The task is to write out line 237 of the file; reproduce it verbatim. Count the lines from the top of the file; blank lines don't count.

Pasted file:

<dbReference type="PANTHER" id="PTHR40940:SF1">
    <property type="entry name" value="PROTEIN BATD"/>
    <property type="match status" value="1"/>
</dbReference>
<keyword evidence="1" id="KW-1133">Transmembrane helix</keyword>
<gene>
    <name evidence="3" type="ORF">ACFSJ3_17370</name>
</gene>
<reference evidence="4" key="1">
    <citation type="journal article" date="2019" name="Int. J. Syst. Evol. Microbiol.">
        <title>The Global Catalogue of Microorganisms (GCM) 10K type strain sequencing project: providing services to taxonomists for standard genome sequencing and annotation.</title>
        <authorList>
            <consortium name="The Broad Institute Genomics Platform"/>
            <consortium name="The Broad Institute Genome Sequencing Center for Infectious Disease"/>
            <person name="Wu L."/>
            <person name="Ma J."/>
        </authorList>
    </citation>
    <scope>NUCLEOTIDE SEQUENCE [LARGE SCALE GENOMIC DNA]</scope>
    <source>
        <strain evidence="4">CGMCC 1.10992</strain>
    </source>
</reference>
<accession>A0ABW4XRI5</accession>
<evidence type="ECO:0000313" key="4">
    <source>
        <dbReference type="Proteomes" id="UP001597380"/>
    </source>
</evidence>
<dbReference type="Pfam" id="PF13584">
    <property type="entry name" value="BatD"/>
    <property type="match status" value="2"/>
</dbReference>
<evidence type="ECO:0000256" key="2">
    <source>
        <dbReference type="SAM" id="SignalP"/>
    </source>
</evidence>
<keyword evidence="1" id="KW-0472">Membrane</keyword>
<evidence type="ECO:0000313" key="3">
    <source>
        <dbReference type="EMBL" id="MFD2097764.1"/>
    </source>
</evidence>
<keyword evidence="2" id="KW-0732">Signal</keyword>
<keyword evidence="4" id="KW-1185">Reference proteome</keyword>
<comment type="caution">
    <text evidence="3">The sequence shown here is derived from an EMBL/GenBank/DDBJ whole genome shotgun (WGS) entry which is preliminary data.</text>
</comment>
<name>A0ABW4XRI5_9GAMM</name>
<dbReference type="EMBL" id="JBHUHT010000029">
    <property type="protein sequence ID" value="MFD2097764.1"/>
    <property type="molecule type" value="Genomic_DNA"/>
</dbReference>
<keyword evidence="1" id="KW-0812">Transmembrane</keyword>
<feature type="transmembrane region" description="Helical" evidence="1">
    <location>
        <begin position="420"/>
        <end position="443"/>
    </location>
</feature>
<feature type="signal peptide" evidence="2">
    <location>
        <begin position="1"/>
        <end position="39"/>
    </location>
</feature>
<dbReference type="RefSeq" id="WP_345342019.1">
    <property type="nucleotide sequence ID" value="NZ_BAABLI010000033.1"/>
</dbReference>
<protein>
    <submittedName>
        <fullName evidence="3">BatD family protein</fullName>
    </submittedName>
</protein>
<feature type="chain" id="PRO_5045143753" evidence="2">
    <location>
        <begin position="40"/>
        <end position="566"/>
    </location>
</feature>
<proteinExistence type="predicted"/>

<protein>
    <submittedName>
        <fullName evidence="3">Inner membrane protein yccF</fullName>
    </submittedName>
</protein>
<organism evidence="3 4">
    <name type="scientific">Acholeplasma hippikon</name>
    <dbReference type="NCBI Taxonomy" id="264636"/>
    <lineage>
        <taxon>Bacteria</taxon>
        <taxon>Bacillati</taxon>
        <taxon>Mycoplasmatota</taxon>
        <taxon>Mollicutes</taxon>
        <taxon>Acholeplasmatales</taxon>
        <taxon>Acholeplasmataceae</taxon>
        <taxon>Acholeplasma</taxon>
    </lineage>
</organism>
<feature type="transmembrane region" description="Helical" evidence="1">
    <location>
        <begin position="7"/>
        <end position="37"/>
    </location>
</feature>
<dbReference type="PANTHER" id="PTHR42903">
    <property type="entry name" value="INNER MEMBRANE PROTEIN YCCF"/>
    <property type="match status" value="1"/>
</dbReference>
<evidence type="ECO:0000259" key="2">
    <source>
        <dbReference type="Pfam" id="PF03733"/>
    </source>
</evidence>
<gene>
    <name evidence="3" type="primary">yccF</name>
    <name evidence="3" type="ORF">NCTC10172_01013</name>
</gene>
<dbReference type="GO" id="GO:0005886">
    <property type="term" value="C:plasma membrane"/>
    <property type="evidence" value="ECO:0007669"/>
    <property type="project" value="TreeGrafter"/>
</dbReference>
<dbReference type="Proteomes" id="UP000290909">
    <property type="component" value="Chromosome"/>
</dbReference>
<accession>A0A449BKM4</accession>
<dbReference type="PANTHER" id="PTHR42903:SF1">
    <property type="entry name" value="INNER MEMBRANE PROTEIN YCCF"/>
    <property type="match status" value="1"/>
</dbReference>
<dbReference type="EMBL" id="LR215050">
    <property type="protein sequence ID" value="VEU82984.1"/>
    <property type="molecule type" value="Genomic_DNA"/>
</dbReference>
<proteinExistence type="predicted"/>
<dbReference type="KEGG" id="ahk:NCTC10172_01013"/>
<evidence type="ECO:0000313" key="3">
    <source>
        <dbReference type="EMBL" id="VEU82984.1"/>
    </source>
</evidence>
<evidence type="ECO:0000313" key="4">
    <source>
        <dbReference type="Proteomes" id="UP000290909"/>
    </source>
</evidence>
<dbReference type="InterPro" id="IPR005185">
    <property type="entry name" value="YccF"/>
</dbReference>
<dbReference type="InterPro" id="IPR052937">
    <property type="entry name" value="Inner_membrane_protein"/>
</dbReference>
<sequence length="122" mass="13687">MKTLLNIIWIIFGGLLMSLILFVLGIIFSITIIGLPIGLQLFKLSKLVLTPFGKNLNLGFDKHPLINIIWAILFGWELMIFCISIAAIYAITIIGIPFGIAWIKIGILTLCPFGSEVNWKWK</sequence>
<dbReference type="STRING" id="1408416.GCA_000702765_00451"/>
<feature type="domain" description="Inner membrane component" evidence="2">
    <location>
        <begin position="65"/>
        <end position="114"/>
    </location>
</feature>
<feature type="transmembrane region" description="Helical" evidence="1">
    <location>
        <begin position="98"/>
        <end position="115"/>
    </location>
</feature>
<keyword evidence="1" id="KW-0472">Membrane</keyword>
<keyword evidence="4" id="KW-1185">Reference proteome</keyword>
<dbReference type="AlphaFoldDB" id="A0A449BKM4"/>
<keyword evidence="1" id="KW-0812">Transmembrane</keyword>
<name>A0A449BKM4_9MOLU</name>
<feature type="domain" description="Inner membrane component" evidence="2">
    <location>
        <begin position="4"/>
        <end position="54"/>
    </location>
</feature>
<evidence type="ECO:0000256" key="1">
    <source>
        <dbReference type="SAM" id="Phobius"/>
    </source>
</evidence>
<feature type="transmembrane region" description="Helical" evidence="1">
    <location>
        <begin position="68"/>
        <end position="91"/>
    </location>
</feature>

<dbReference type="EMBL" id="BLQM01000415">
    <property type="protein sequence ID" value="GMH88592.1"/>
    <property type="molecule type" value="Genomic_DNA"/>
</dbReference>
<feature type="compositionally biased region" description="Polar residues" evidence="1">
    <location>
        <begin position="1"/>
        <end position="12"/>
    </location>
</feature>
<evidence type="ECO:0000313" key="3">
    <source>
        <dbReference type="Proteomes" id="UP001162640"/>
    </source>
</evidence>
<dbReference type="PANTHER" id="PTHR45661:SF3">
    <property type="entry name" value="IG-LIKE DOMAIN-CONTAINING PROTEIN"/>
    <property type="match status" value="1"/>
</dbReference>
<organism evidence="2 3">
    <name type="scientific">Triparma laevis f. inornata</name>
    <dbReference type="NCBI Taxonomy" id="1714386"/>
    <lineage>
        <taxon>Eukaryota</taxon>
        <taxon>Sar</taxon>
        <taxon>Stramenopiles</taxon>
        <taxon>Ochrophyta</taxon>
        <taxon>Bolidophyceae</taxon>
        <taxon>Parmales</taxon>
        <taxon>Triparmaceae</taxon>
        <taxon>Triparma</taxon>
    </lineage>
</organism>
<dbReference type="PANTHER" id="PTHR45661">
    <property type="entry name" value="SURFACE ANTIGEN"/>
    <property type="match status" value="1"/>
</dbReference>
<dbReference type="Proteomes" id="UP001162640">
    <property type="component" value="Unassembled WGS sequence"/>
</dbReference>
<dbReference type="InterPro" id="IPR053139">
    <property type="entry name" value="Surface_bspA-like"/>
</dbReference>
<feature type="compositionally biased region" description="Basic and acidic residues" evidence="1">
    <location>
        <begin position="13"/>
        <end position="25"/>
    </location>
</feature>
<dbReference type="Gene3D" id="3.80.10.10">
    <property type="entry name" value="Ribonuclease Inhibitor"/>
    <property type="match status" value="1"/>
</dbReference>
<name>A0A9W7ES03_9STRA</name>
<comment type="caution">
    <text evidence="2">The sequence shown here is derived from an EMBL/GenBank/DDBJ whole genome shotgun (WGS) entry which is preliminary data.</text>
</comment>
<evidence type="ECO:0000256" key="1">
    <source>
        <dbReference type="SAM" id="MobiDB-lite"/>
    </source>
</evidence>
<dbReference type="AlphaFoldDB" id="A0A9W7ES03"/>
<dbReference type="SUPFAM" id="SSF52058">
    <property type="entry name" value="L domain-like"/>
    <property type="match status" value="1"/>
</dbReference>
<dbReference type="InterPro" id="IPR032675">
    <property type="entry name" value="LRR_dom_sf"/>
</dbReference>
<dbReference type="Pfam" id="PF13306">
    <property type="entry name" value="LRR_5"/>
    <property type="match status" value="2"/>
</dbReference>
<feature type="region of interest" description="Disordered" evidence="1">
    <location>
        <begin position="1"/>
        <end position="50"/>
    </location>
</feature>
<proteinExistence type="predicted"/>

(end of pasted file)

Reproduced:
        <end position="25"/>